I have no clue whether this will work or not, but i’ll state my idea anyway. Southwest of LGA’s runway 4 on Google maps their is a large strip of unoccupied park land for planes fly low there . what i believe is possible, (at what cost i don’t know) is that some train service, (lirr or nyc subway) can travel under the GCP from LGA, under the parkland, head west at 30th Avenue, turn south after I-278 under Amtrak’s existing ROW and under Northern Blvd. station. From there, it can either connect with the E or F trains under Northern Blvd as a new train line, emerge at sunnyside yard as a Lirr shuttle between Penn/ Grand central to LaGuardia, or become an extension of the G through Sunnyside as Jesse said.

    what i like about this idea is that most almost all of the route exists on land unoccupied by residents or businesses, with a small exception of the houses on 30th ave and 78th street, which it will have to go under. Another reason i like this idea is that it is underground the entire way, avoiding elevated eyesores through the affecting neighborhoods. Also if built as a subway line it can serve the people of the area.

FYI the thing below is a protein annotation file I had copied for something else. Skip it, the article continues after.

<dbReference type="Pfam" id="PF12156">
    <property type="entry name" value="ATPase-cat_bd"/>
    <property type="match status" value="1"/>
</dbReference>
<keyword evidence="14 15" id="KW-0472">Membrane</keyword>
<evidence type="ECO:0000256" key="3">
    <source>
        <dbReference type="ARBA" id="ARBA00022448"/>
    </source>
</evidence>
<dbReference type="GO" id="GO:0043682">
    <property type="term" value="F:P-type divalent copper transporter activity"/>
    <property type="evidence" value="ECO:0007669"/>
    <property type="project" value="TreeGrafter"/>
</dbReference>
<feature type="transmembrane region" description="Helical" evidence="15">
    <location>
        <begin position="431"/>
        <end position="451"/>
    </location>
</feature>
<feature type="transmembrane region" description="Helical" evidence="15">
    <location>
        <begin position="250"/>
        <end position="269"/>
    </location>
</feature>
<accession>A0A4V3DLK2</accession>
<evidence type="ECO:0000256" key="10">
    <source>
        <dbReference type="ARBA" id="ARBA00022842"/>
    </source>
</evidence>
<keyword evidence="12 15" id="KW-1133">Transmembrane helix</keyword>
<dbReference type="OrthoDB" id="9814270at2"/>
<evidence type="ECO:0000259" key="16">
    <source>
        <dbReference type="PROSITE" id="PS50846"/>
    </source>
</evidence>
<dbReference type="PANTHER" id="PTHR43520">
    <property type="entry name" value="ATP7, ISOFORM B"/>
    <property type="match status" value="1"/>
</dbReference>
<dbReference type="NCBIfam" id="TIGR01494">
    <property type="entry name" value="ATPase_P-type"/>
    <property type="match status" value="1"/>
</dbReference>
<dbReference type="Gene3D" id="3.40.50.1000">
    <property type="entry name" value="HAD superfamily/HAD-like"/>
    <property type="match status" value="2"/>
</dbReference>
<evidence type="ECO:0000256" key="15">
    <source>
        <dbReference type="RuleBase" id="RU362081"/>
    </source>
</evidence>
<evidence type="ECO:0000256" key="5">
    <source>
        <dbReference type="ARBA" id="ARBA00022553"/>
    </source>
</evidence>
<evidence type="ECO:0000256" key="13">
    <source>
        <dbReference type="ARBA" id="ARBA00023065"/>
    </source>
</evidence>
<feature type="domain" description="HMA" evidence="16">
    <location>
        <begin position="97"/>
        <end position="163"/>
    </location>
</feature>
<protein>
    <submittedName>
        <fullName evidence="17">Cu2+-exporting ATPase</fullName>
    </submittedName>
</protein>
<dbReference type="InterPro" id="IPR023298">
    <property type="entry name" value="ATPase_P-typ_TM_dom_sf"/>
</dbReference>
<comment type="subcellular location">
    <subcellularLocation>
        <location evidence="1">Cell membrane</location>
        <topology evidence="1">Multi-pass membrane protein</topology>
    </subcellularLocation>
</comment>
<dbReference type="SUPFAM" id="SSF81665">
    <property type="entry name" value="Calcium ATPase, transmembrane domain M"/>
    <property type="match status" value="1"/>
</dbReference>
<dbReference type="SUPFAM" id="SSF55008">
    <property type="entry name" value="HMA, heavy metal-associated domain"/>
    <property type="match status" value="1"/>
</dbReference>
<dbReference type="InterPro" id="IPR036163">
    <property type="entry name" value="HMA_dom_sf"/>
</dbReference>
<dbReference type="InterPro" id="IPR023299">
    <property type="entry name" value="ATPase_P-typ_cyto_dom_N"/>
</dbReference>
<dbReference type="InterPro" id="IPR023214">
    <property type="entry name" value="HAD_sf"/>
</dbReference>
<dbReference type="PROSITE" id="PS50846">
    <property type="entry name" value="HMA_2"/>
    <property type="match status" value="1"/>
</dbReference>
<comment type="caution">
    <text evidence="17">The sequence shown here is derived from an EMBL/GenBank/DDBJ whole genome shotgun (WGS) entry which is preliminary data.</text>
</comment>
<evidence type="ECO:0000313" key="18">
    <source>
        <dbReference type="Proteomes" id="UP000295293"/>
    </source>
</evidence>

the only diasavantage i can think of bedsides the cost would be the damage the construction of underground structure can damage good (but loud due to the planes) park space.

  29. Emmanuel says:

    I believe a air train service from LaGaurdia airport to the Mets station would be the best solution. I like how joe said that the Citi field parking could be used for airport parking during times of no games. However, most people using the air train service would’nt need a car to use the service unless they are being picked up.

  30. Mark says:

    What about the M60 SBS plans that got scrapped, and the designated bus lane for 125th St? It’s really the most feasible option…